Then i would send those buses to one master bus for all drums and call it.... "Drums" then compress the whole drum section together.

    I compress the Sub (Harshly) and the synths if they need it.

    Then on the master fader i would add a little compression (or whatever was needed) and a tiny limiter just so things dont spill over the edge.

    Prob dont help alot but thought i would give some sort of input as to how i work.
     
  10. lostnthesound

    lostnthesound Burns Easily in the Sun

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    No sir. What I do is change the output of all the drum parts from "stereo out" to "bus x" where "x" = the drum group. Then, the output of the drum group is set to "stereo out." This way, we have total control over the drum kit as a whole where we can add our glue (compression).

    ---------- Post added at 12:38 ---------- Previous post was at 12:32 ----------

    You're very welcome for the info. I'm certainly no "pro," but I've done quite a bit of studying (obsessing?) when it comes to the nuts and bolts of this stuff. The least I can is share this stuff with this great forum.

    You're exactly right! Drum parts to bus, bus to master.

    Sidechaining a kick to subbass can be a bit of a pain in the arse as the tendency is to compress until you can "hear" the dip. Try this: apply sidechain compression to the point where you hear the "dip," and then ease up on the settings slightly. You won't be able to hear the dip as dramatically, but that sidechaining is still doing it's thing. You want the threshold to be set just enough to barely "dip," and you'll want a fast attack (i.e. low value) so that the compressor responds quickly. The trick is to find the balance between the attack and release to get the dip you're looking for, and to ensure there is no nasty "click" sounds.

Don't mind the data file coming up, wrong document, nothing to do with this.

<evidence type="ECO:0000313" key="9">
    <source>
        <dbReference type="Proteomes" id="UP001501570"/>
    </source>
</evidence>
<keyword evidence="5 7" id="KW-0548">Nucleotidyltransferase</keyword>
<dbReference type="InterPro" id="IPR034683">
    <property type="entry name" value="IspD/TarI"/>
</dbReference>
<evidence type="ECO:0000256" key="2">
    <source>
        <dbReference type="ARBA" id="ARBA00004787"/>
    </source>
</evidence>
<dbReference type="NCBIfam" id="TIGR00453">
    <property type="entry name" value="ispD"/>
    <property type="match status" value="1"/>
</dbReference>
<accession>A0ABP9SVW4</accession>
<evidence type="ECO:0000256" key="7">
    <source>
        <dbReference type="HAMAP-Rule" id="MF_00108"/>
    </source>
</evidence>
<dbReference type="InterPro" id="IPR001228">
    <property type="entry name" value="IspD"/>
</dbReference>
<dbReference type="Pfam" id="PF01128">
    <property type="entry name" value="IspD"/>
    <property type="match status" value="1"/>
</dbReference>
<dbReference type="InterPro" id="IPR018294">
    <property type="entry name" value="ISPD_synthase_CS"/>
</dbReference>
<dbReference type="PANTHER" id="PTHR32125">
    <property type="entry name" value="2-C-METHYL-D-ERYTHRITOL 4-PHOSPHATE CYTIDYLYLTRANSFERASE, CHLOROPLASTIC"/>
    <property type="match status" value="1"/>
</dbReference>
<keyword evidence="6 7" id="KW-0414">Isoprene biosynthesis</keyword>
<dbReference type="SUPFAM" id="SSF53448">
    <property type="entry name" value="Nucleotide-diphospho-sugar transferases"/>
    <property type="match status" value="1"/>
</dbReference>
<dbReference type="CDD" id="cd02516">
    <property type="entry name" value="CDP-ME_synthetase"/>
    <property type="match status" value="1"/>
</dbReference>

Cheers.
     
    Last edited: Nov 17, 2011
  11. groelle

    groelle Well-Known Member

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    goooood posts, thumbs up, couldnt have put it better!!!
     
  12. Elzerk

    Elzerk 00111100 00110011

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    indeed, big ups!
     
  13. chromey

    chromey a.k.a Impact

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    nice posts. saves me the job :applause:
     
  14. lostnthesound

    lostnthesound Burns Easily in the Sun

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    Thanks for the kudos all, much respect to all of you. As I previously said I'm certainly no "pro," but I have no problem sharing things that I've learned over the years in hopes that someone will find it useful (or correct me if I'm wrong for that matter!).

    Cheers.
     
  15. msmith222

    msmith222 redbeard

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    nice one dude
     
  16. Mr Fletch

    Mr Fletch aka KRONIX

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    Indeed, good descriptions, and very good advice.

    Mate you should definately do a blog or something, tips for the new guys etc. Thought about doing one myself recently
     
  17. lostnthesound

    lostnthesound Burns Easily in the Sun

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    Mr. Fletch, that's not a bad idea...
     
  18. Mr Fletch

    Mr Fletch aka KRONIX

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    It's been known that I do have them every so often ;)
     
  19. Elzerk

    Elzerk 00111100 00110011

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    All reputation went to lostnthesound, every experienced artist should help those starters out.
     
  20. lostnthesound

    lostnthesound Burns Easily in the Sun

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    Thanks Elzerk, and I agree with you 110% percent helping starters out. I'm actually working on an article (which will be rendered to a printable PDF) right now for the forum that essentially is a mini production guide/glossary for beginners or anyone who wants to have it on hand for reference. I'll have it in PDF format once it's complete and will be happy to add other forum members' contributions once it's done. Now here's black meteorologist Ollie Williams with this weeks weather:
    ollie.jpg

    Thanks Ollie.